This is a hot, dry land, around which live the Hadzabe people, often associated with the Khoisan languages in Southern Africa because of their click language. The Hadzabe are believed to have lived here for nearly 10,000 years and continue to follow hunting-and-gathering traditions. Also in the area are the Iraqw (Mbulu), a people of Cushitic origin who arrived about 2000 years ago, as well as the Datoga also Cushitic, the Maasai and various Bantu groups including the Nyakyusa, Nyamwezi, Chaga and Meru. The area is Tanzania’s main onion-growing centre, and there are impressive irrigation systems along the Chemchem River drawing its water from natural springs.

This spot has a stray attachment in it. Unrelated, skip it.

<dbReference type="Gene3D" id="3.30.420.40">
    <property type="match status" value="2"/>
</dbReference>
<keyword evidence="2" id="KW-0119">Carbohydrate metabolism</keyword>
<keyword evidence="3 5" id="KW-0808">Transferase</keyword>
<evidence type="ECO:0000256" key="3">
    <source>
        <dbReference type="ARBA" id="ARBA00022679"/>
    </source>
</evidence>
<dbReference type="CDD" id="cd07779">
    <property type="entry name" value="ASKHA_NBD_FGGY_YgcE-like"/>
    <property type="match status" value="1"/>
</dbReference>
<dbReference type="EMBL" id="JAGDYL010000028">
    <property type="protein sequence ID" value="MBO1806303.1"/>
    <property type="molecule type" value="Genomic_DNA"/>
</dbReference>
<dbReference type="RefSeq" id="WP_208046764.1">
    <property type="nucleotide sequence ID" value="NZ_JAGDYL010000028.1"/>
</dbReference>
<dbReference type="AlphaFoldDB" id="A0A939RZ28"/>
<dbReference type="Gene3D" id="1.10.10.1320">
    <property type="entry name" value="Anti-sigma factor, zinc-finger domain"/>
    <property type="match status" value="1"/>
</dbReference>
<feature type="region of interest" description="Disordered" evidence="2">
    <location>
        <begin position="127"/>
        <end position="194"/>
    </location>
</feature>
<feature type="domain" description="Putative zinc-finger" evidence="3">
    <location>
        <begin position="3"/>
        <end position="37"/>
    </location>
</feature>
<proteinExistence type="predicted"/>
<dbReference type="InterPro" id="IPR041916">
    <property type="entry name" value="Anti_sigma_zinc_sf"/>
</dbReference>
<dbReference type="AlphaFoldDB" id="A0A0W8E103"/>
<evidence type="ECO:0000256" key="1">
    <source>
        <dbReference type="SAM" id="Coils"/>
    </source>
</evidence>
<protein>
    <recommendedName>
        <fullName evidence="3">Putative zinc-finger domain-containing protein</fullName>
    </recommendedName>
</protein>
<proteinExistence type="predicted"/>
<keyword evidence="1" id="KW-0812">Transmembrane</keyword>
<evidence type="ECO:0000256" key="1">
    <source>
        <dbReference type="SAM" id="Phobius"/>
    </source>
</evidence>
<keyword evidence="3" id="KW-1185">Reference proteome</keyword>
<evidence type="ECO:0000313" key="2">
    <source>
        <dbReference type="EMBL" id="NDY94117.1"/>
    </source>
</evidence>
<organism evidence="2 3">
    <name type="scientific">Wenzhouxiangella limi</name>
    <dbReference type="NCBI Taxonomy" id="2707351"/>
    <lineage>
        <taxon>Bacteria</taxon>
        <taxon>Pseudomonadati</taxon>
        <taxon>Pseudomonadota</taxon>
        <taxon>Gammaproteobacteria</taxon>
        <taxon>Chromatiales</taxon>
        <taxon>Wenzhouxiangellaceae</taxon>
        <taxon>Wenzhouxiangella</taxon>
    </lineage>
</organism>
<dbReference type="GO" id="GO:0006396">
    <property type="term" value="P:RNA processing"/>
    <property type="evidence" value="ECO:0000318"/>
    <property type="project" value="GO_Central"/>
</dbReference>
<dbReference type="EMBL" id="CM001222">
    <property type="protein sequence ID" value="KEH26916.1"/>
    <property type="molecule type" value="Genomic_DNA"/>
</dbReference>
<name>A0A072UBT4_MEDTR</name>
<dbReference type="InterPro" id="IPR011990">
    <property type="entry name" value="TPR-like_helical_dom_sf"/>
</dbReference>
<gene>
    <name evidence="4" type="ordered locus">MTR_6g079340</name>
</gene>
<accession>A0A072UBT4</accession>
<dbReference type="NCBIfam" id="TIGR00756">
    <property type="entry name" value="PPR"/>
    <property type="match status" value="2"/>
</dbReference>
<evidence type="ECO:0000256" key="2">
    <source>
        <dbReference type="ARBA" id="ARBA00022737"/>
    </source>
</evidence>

The Hadzabe, a hunter-gatherer tribe, live close to the shores of Lake Eyasi, as do the Nilotic-speaking Datoga tribe who are pastoralists. Visits to these tribes are possible on half day or full day excursions which would include a visit to their homesteads, learning about their way of life, medicinal plants, and even animal tracking with bows and arrows with the Hadzabe hunters.

The Hadzabe – what you can learn from the Hadzabe

  • Different kinds of materials being used to make arrows – arrow sticks, the preparation of poison and the point of poison in the arrow
  • Processing poison from the poison tree
  • Fruit, root tubers and honey collection
  • Shallow wells prepared by women for water collection from the ground for home use
  • Traditional dancing
  • Barbeque preparation of fresh meat for the lucky days of hunting, normally about 2 -3 days of big kills per week but small kills are regular and common
  • How to make fire the traditional way, in the ancient hand-drill method using palms of the hands and two pieces of sticks / wood